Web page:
# Older blog entries for shimniok (starting at number 70)

Tiny, Portable Turntable Strobe

I love turntables. The very idea is simultaneously insane and an awesome feat of engineering.

Microscopic grooves in a rotating disc of plastic vibrate a minuscule, precisely ground chunk of diamond stuck on a tiny metal tube with magnets attached, inducing tiny currents in a cartridge coil, subsequently amplified up the wazoo. Somehow, instead of sounding like garbled crap, the reproduced sound is quite excellent on a decent system.

But how fast does the record spin? That's the purpose of my project, an extremely accurate, compact turntable strobe. An LP is supposed to spin at 33-1/3 RPM. Many probably don't. Not precisely. And the voices in my head like precision.

 Introducing Pocket Turntable Strobe

Some turntables, like my Realistic Lab 400 above, have strobes built in that run off mains frequency to illuminate precisely spaced platter markings that appear to stand still when the platter speed is just right. Except the mains frequency varies and is only 60Hz on average.

Compare to my Turntable Strobe, which uses a quartz crystal and ATtiny25 to flash a white LED at 60.0±0.03Hz (30ppm absolute accuracy plus 20ppm temperature variation). Use it with platter strobe markings or speed check disks that you can find online.

 Turntable Strobe with speed check disc
It uses a tiny 3V, CR1225 battery which, combined with not-quite-Vcc output from the ATtiny25, produces barely enough voltage to dimly light a white LED. Adding four components makes the strobe burns bright as below, right.

 Same circuit, same LED, CR2032 left, CR1225 right
What sorcery is this? A Dickson charge pump.

 From Jonathan Thompson's Web Journal [link]
The circuit is simple, requiring two capacitors and two diodes and one of the pins on the microcontroller for the clock signal. The result is a higher voltage supply (4.2V unloaded) that can brightly illuminate the high intensity, 5mm LED through a 1K current limiting resistor. I'll provide more detail on this circuit in an upcoming article.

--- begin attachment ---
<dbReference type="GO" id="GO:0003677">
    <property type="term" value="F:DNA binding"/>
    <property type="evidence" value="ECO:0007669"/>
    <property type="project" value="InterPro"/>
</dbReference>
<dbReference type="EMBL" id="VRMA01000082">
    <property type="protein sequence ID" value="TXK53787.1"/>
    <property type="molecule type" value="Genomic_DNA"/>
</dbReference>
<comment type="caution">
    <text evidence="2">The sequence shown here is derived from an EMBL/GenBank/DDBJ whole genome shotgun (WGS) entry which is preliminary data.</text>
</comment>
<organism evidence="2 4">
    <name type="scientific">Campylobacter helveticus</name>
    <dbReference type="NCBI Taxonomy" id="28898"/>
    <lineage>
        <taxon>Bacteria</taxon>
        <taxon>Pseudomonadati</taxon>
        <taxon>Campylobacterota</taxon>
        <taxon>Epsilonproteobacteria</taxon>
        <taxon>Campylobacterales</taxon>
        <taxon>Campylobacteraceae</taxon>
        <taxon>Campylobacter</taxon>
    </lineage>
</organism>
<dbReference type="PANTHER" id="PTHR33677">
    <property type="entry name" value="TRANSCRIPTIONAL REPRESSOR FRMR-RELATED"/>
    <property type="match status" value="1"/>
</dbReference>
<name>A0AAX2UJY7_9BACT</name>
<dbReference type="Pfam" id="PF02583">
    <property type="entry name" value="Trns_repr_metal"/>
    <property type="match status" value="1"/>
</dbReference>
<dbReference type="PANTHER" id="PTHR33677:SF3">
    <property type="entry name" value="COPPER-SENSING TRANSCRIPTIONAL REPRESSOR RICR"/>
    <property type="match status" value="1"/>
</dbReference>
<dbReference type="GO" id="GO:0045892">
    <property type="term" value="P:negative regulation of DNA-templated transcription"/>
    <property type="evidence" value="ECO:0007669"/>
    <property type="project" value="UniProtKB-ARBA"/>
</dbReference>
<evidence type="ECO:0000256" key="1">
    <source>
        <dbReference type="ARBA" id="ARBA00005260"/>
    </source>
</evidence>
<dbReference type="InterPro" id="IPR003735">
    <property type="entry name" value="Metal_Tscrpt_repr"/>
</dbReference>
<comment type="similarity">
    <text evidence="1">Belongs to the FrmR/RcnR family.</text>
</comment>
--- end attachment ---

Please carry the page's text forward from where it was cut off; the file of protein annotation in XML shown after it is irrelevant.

Diagrammed in Upverter
Another trick to minimize complexity and parts count is that the microcontroller directly sinks current from the LED. You may object, claiming it's unsafe given the LED circuit is powered by a voltage exceeding the Vcc+0.5V limits of the ATtiny. Rules are meant to be broken, provided you have sufficient understanding of their purpose and how things work. I'll show you why it's safe in another upcoming article.

Meanwhile, if you want one, they are for sale.

Syndicated 2014-03-12 16:30:00 from Michael Shimniok

Freescale FRDM-KL46Z Board

I've been playing with a \$15 Freescale Freedom board based on the Kinetis MKL46Z256 [pdf]. It has a built in magnetometer and accelerometer and possibly the cutest little 4-digit, 7-segment LCD I've ever laid eyes on. This is quite a capable board.

It's a 48MHz Cortex M0+ with 256K flash memory, 32K RAM. That's enough power to do some serious computation. Perhaps a Kalman Filter-equipped Segway type robot? Or AVC rover?

On top of that, typical of other Freescale chips, a fast ADC running >400kSPS at 16bit or >800kSPS at lower resolution. With DMA available.

With Arduino form-factor headers plus another row of headers in addition to those, the board provides easy access to a lot of MCU pins, 64 to be exact.

You also get a light sensor, capacitive touch slider, a couple of tactile switches, and USB host / device capabilities.